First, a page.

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civil defence heritage gallery

Civil Defence Heritage Gallery: Free Museum Near City Hall MRT With Exhibits Like Vintage Fire Trucks

Civil Defence Heritage Gallery

There’s more to being a firefighter than just riding around town and rescuing stray kitties that are stuck on trees. While we often see thrilling scenes of firefighters battling huge flames, the Civil Defence Heritage Gallery is a free, 2-storey museum in town that’ll give you a peek into our country’s Civil Defence Force.

From vintage fire fighting equipment to a reenactment of one of Singapore’s major fires, here’s what you can expect at the museum: 

What can I find at the Civil Defence Heritage Gallery?

Civil Defence Heritage Gallery
Image credit:
@im_feliciaa via Instagram

You can find the gallery in the Central Fire Station, Singapore’s oldest surviving fire station. Built in 1908, the iconic red-and-white brick building is hard to miss – most of us might have taken photos with it or seen it on our way to Fort Canning Park. 

The gallery brings you on a deep dive into the evolution of Singapore’s Civil Defence Force and firefighting capabilities across the years in the form of immersive exhibits, miniature models of the different fire stations in Singapore from the 1980s, actual steam fire engines of old, and a collection of dated firefighting artefacts. 

Civil Defence Heritage Gallery Lobby
Image credit:
@travelkudos via Instagram

Step into the lobby of the gallery and be greeted by an extensive showcase of fire fighting service badges, helmets from the past and miniature fire engine replicas. Fun fact: The first few firefighter helmet prototypes were made up of leather and metal.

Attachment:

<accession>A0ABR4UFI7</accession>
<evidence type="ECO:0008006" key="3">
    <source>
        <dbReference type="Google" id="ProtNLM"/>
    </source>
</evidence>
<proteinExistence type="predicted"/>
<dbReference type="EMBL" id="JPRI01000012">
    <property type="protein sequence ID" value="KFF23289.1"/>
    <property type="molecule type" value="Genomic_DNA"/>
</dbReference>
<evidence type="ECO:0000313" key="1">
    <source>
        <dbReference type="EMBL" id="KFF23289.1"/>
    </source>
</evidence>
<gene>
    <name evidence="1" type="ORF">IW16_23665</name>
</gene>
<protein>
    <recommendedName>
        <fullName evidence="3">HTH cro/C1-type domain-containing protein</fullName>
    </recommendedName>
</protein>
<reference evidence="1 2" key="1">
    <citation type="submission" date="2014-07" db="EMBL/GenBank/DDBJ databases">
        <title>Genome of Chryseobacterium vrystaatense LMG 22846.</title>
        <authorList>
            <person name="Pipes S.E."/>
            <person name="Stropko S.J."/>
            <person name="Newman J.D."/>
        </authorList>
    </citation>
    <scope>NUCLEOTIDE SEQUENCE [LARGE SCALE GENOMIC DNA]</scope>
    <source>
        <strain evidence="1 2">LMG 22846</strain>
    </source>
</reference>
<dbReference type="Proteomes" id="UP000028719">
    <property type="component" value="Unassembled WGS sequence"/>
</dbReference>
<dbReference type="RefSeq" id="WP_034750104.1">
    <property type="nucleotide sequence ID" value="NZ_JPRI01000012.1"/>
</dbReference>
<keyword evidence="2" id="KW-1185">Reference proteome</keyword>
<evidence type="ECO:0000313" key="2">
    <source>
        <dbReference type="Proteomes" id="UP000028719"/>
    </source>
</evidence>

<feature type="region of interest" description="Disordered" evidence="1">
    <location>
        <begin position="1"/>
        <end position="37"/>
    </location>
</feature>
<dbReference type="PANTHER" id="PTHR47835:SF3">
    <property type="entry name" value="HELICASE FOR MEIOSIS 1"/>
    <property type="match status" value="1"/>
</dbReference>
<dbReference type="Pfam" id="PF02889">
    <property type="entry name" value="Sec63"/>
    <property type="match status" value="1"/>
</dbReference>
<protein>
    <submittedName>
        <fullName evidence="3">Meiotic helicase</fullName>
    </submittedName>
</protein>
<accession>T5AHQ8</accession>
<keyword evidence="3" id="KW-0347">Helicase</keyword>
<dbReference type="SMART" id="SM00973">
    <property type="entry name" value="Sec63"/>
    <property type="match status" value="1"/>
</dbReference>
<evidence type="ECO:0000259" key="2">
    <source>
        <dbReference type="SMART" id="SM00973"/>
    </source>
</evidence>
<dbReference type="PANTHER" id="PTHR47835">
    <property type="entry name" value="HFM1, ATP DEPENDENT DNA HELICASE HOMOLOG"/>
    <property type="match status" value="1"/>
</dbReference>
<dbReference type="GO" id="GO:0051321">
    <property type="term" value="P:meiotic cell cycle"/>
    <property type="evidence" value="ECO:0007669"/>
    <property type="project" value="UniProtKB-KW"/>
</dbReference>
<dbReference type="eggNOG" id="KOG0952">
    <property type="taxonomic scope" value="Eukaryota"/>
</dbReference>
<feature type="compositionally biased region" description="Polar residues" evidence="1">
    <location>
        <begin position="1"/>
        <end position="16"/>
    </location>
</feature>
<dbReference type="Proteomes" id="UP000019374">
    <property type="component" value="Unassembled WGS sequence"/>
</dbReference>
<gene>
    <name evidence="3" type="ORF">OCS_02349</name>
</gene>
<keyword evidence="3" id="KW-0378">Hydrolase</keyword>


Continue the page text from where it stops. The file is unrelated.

Are there actual fire engines at the Civil Defence Heritage Gallery?

Horse powered fire engine
Image adapted from:
Singapore Travel Hub, @queeners via Instagram

If you’ve ever dreamt of sitting in an actual fire engine, here’s your chance to. The museum houses 2 vintage fire engines – a horse-powered one and a steam-powered one – which will intrigue both adults and kids alike. For educational purposes, the vehicle’s water tank has also been made visible for all to see. Feel free to hop in and snap some pics of you attempting your best fireman impression.  

The Broadrick - Merryweather steam fire engine
The vintage-looking four-wheeled Merryweather steam fire engine.
Image credit: @travelkudos via Instagram

Just as depicted in old-school movies, Singapore’s steam-powered fire engines of the past were manually operated via the pulley system – just imagine the amount of physical effort and time that was expended even before fires could be put out and lives could be saved.

Bukit Ho Swee fire
Image credit:
@20200307_mami_sg via Instagram

There’s also a reenactment of the 1961 Bukit Ho Swee fire in the next exhibit, with a mockup of the firefighters working hard to put out the flames. For a firsthand account of what happened on that fateful day, be sure to look for Encik Yunnos, one of the staff at the gallery, as he was personally involved in extinguishing that fire. 

What exhibitions are available at the SCDF Emergency Preparedness Centre?